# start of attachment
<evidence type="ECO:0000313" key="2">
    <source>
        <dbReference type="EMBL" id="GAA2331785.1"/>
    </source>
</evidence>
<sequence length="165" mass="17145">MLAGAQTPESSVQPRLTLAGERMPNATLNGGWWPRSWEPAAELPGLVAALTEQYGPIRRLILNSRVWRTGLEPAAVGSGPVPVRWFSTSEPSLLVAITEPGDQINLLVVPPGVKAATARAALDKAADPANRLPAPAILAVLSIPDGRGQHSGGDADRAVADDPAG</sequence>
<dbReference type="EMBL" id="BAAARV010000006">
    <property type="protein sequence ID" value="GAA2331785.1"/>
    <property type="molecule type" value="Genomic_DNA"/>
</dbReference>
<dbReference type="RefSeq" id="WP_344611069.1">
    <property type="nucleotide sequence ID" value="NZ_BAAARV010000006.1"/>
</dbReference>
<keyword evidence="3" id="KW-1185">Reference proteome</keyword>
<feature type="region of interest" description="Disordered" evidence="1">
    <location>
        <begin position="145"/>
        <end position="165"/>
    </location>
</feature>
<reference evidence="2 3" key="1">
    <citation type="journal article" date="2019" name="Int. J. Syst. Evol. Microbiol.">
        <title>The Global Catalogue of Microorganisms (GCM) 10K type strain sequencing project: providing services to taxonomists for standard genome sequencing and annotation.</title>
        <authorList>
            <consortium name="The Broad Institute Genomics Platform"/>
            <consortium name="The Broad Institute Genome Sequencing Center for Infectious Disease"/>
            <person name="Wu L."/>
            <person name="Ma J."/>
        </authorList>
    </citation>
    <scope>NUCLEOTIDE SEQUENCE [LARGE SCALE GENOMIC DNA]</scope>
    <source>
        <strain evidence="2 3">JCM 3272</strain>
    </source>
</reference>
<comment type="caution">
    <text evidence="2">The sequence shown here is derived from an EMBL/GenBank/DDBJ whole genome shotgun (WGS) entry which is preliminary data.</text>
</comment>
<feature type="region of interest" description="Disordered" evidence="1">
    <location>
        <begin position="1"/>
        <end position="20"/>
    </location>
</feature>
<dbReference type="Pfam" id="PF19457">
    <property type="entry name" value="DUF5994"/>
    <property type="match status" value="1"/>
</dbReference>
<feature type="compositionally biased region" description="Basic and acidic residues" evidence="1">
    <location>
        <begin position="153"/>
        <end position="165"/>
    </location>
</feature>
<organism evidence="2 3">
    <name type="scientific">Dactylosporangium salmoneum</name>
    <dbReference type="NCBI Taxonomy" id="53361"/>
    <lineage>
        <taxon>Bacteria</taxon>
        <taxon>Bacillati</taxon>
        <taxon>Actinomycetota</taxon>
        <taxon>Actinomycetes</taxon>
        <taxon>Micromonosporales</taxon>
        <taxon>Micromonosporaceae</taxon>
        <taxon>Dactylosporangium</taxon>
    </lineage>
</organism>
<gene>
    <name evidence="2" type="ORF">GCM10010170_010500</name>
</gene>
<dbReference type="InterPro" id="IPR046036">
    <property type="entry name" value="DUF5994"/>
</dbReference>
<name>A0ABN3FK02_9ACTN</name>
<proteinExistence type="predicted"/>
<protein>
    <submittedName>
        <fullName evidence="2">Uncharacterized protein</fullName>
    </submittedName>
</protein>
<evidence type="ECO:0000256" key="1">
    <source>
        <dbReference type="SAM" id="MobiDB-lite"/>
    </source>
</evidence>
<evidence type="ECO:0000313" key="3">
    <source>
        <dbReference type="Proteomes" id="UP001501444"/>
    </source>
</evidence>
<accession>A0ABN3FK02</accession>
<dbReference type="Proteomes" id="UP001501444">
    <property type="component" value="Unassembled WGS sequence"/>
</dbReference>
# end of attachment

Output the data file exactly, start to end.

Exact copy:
<evidence type="ECO:0000313" key="2">
    <source>
        <dbReference type="EMBL" id="GAA2331785.1"/>
    </source>
</evidence>
<sequence length="165" mass="17145">MLAGAQTPESSVQPRLTLAGERMPNATLNGGWWPRSWEPAAELPGLVAALTEQYGPIRRLILNSRVWRTGLEPAAVGSGPVPVRWFSTSEPSLLVAITEPGDQINLLVVPPGVKAATARAALDKAADPANRLPAPAILAVLSIPDGRGQHSGGDADRAVADDPAG</sequence>
<dbReference type="EMBL" id="BAAARV010000006">
    <property type="protein sequence ID" value="GAA2331785.1"/>
    <property type="molecule type" value="Genomic_DNA"/>
</dbReference>
<dbReference type="RefSeq" id="WP_344611069.1">
    <property type="nucleotide sequence ID" value="NZ_BAAARV010000006.1"/>
</dbReference>
<keyword evidence="3" id="KW-1185">Reference proteome</keyword>
<feature type="region of interest" description="Disordered" evidence="1">
    <location>
        <begin position="145"/>
        <end position="165"/>
    </location>
</feature>
<reference evidence="2 3" key="1">
    <citation type="journal article" date="2019" name="Int. J. Syst. Evol. Microbiol.">
        <title>The Global Catalogue of Microorganisms (GCM) 10K type strain sequencing project: providing services to taxonomists for standard genome sequencing and annotation.</title>
        <authorList>
            <consortium name="The Broad Institute Genomics Platform"/>
            <consortium name="The Broad Institute Genome Sequencing Center for Infectious Disease"/>
            <person name="Wu L."/>
            <person name="Ma J."/>
        </authorList>
    </citation>
    <scope>NUCLEOTIDE SEQUENCE [LARGE SCALE GENOMIC DNA]</scope>
    <source>
        <strain evidence="2 3">JCM 3272</strain>
    </source>
</reference>
<comment type="caution">
    <text evidence="2">The sequence shown here is derived from an EMBL/GenBank/DDBJ whole genome shotgun (WGS) entry which is preliminary data.</text>
</comment>
<feature type="region of interest" description="Disordered" evidence="1">
    <location>
        <begin position="1"/>
        <end position="20"/>
    </location>
</feature>
<dbReference type="Pfam" id="PF19457">
    <property type="entry name" value="DUF5994"/>
    <property type="match status" value="1"/>
</dbReference>
<feature type="compositionally biased region" description="Basic and acidic residues" evidence="1">
    <location>
        <begin position="153"/>
        <end position="165"/>
    </location>
</feature>
<organism evidence="2 3">
    <name type="scientific">Dactylosporangium salmoneum</name>
    <dbReference type="NCBI Taxonomy" id="53361"/>
    <lineage>
        <taxon>Bacteria</taxon>
        <taxon>Bacillati</taxon>
        <taxon>Actinomycetota</taxon>
        <taxon>Actinomycetes</taxon>
        <taxon>Micromonosporales</taxon>
        <taxon>Micromonosporaceae</taxon>
        <taxon>Dactylosporangium</taxon>
    </lineage>
</organism>
<gene>
    <name evidence="2" type="ORF">GCM10010170_010500</name>
</gene>
<dbReference type="InterPro" id="IPR046036">
    <property type="entry name" value="DUF5994"/>
</dbReference>
<name>A0ABN3FK02_9ACTN</name>
<proteinExistence type="predicted"/>
<protein>
    <submittedName>
        <fullName evidence="2">Uncharacterized protein</fullName>
    </submittedName>
</protein>
<evidence type="ECO:0000256" key="1">
    <source>
        <dbReference type="SAM" id="MobiDB-lite"/>
    </source>
</evidence>
<evidence type="ECO:0000313" key="3">
    <source>
        <dbReference type="Proteomes" id="UP001501444"/>
    </source>
</evidence>
<accession>A0ABN3FK02</accession>
<dbReference type="Proteomes" id="UP001501444">
    <property type="component" value="Unassembled WGS sequence"/>
</dbReference>